UK and EU edge closer to deal on Brexit checks in Northern Ireland
The UK is edging towards a new deal with the EU on Brexit arrangements for Northern Ireland with the potential for easing border checks on certain goods. Officials in London and Brussels have been involved in intense “technical talks” in the past two weeks over the future checks on food, plants and parcels going from Great Britain to Northern Ireland.
Downing Street’s official spokesman said the discussions had been constructive but that there were “still significant differences that need to be resolved”. The cabinet minister David Frost spoke by phone to the European commission vice-president Maroš Šefčovič on Friday.
Sources said that while progress has been made on Northern Ireland, efforts did not involve removing checks on goods but instead were being concentrated on removing the series of “rolling deadlines” from the implementation of border controls.
One option is a new series of agreed milestones to be achieved involving agreement with business and civic society before each stage of the protocol is implemented. It would mirror public health experts’ “data not dates” advice to Boris Johnson regarding the easing of lockdown in England.Advertisementhttps://fe51aebfd36b7b7e45cc937da958003b.safeframe.googlesyndication.com/safeframe/1-0-38/html/container.html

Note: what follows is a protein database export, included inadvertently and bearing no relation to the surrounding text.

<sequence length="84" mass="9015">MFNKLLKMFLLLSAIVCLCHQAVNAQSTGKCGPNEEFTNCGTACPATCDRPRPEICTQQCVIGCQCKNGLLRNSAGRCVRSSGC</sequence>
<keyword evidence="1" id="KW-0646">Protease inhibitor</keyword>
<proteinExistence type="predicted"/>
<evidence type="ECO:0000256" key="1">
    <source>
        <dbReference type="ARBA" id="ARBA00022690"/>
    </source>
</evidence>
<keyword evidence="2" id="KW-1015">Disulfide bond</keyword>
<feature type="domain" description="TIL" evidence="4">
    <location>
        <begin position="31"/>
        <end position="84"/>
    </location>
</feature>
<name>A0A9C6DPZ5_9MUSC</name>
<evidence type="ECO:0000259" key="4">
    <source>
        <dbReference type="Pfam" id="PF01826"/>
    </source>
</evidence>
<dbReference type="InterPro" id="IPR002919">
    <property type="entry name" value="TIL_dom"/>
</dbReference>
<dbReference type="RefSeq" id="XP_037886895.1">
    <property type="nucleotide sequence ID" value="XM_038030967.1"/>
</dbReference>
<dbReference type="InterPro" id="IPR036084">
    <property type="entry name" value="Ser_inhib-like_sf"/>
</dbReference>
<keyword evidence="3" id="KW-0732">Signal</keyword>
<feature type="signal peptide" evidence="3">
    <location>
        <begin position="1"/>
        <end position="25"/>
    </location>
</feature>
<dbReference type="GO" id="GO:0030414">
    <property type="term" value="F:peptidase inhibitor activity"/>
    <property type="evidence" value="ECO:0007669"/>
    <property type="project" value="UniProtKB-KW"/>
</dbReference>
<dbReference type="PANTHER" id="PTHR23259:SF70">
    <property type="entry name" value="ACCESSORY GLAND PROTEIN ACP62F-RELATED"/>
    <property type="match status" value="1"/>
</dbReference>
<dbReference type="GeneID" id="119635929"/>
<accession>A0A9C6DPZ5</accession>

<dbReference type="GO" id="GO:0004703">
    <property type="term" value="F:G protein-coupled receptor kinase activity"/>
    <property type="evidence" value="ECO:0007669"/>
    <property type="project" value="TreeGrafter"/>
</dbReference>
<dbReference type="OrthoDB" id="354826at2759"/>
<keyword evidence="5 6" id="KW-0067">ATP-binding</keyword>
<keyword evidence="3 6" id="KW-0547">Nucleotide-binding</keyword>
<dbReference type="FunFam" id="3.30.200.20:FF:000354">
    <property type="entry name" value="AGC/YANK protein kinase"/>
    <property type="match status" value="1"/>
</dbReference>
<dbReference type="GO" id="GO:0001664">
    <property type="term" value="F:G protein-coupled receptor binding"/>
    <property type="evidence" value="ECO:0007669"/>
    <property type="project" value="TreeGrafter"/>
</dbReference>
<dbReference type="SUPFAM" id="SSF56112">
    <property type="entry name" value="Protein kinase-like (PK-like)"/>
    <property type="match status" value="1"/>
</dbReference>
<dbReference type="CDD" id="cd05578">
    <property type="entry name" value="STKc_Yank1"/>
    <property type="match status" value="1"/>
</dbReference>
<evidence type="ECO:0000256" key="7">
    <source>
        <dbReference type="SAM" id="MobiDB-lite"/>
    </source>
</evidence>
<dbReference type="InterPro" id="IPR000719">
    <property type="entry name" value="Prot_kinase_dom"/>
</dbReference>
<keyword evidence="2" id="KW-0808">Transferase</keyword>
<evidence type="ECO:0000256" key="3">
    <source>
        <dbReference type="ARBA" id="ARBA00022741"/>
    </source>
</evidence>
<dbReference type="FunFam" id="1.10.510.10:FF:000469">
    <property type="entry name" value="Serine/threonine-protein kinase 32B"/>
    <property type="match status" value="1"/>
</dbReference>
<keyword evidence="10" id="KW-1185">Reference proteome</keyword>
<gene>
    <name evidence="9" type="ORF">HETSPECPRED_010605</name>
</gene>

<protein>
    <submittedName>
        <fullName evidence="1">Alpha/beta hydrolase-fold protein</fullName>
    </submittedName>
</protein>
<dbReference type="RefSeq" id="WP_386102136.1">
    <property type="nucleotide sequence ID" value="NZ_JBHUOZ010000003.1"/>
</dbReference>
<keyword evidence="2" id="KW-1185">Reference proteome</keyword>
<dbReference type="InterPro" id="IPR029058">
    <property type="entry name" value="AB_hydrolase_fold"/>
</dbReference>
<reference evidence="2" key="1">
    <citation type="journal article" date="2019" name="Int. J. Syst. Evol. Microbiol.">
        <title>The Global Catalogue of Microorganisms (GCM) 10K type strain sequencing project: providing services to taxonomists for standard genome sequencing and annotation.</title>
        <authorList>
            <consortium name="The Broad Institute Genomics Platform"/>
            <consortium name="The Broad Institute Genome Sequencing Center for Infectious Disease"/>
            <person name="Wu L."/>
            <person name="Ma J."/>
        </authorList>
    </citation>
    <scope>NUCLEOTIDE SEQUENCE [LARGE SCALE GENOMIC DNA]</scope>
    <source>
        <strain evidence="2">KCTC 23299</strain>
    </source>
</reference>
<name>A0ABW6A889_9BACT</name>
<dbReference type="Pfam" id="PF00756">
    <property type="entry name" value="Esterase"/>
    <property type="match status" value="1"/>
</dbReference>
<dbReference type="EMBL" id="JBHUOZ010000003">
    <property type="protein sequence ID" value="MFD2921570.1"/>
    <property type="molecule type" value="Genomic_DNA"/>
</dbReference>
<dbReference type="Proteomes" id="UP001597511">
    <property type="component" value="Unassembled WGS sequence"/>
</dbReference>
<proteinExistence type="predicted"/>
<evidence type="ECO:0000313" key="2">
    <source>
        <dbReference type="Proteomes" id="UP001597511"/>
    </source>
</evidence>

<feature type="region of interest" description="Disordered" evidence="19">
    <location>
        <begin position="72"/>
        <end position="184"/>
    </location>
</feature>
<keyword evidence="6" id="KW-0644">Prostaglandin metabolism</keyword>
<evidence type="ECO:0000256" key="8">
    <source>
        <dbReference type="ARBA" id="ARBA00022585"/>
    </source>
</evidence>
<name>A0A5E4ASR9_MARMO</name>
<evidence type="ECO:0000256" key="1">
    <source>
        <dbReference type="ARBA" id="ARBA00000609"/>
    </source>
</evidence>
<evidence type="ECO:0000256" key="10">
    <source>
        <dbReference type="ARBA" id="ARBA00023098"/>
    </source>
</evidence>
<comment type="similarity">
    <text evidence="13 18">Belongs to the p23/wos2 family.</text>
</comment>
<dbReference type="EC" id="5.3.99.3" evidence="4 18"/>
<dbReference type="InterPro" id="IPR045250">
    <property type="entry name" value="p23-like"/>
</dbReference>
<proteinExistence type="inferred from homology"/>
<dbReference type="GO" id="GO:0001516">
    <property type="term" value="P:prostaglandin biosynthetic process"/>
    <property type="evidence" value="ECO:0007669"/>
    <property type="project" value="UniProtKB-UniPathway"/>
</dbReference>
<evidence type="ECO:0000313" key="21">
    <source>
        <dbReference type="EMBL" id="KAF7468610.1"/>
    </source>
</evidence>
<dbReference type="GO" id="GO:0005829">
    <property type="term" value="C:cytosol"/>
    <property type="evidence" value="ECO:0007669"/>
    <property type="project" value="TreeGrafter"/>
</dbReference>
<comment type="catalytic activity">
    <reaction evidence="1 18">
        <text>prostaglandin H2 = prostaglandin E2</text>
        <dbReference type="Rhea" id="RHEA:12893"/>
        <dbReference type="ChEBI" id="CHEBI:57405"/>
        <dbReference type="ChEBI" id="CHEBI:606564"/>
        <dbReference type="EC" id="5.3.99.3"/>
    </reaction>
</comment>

The talks began a fortnight ago after relations with the EU reached a low point, with Brussels launching legal action against the UK for taking a unilateral decision to extend the grace period for checks on supermarket goods going from Great Britain to Northern Ireland.
A cabinet source played down the row, claiming the dispute was a result of an unfortunate “mismatch in the communications last month”. This reflects revived urgent efforts to sort out the situation and a recognition in London that a joint approach is the way forward.
This is a change in policy from February when Michael Gove demanded the protocol be delayed until 2023.
Last week the Northern Ireland secretary, Brandon Lewis, told political parties in Belfast that the protocol would not be scrapped, despite demands by the Democratic Unionist party and others, and seven consecutive nights of violence in Northern Ireland.